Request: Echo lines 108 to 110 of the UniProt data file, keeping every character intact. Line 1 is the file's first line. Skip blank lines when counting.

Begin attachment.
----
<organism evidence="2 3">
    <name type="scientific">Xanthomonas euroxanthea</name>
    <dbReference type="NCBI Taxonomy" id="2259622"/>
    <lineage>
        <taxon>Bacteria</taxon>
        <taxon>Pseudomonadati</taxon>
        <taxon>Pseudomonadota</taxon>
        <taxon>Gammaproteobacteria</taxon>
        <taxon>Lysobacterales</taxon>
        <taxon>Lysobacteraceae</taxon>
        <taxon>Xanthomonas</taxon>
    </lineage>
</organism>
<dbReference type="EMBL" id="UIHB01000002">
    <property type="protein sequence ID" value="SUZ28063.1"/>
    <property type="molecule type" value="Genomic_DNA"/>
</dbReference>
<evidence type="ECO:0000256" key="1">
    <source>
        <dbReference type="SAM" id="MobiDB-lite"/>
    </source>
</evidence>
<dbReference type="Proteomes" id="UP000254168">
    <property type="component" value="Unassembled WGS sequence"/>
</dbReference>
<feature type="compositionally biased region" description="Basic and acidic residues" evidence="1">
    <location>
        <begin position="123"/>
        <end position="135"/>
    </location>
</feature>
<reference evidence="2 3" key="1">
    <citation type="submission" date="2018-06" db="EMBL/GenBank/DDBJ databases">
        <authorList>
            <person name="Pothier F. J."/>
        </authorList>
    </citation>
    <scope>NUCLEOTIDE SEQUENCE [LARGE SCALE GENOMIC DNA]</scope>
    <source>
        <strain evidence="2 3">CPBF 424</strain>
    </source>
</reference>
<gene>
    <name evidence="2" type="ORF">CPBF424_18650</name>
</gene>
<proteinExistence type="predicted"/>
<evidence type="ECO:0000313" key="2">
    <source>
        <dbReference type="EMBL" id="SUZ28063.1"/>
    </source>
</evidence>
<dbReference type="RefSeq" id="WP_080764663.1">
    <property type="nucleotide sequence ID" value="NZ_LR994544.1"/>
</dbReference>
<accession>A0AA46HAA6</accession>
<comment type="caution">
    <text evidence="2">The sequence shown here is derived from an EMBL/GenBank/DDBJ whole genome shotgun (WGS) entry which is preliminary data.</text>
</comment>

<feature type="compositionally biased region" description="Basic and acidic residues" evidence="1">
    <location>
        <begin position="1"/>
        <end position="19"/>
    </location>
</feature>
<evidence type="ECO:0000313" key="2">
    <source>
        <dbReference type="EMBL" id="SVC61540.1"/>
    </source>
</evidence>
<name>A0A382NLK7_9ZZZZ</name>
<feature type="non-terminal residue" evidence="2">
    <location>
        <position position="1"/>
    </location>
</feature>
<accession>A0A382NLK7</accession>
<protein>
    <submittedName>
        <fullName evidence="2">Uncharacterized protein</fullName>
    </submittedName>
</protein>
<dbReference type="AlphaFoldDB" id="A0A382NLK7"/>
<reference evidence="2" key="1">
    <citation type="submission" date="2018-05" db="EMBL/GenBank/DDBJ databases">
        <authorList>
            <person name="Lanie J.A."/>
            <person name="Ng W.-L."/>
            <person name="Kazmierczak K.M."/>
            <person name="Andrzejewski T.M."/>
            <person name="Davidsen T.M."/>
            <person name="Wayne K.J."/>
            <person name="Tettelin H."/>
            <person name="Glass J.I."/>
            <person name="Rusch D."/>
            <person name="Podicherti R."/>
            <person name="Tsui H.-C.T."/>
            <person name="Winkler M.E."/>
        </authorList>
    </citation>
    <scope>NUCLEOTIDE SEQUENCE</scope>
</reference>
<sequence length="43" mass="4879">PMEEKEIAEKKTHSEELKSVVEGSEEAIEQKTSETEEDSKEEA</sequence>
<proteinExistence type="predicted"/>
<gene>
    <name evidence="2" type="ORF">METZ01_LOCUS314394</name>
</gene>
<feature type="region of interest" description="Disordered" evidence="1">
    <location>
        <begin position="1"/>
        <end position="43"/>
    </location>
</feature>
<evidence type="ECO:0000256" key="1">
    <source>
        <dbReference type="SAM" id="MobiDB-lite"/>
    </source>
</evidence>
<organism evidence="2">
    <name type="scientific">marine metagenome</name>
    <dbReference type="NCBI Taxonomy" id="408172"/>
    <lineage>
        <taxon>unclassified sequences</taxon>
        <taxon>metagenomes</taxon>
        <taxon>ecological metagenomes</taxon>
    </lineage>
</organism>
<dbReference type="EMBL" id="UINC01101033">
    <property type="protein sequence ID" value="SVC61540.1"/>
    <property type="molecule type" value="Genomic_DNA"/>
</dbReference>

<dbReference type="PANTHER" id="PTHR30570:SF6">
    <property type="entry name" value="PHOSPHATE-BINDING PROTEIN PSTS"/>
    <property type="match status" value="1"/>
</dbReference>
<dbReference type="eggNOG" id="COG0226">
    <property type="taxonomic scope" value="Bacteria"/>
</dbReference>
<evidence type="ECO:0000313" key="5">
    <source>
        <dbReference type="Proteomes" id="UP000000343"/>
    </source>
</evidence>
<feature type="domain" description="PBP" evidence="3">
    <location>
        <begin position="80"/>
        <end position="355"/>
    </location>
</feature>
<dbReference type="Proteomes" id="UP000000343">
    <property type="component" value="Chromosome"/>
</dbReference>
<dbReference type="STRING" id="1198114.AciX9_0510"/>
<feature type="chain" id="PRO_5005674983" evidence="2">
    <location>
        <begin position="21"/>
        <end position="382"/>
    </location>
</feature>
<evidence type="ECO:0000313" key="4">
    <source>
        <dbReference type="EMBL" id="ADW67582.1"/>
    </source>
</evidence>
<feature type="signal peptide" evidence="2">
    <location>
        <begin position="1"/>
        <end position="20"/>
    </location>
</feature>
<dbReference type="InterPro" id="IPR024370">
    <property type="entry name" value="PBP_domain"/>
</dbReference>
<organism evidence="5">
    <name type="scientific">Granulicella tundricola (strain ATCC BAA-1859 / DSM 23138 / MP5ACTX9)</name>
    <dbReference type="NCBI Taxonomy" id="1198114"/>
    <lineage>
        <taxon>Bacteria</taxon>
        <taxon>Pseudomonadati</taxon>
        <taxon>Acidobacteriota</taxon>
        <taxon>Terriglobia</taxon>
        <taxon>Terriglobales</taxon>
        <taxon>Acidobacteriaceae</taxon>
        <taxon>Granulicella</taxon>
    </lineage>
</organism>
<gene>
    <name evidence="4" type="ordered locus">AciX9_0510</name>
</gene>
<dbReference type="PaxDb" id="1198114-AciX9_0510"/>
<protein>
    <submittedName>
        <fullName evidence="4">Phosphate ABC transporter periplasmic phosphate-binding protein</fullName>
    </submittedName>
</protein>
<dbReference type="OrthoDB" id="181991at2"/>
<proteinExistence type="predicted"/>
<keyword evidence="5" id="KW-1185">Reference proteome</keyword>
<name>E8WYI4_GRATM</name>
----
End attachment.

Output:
    <location>
        <begin position="1"/>
        <end position="43"/>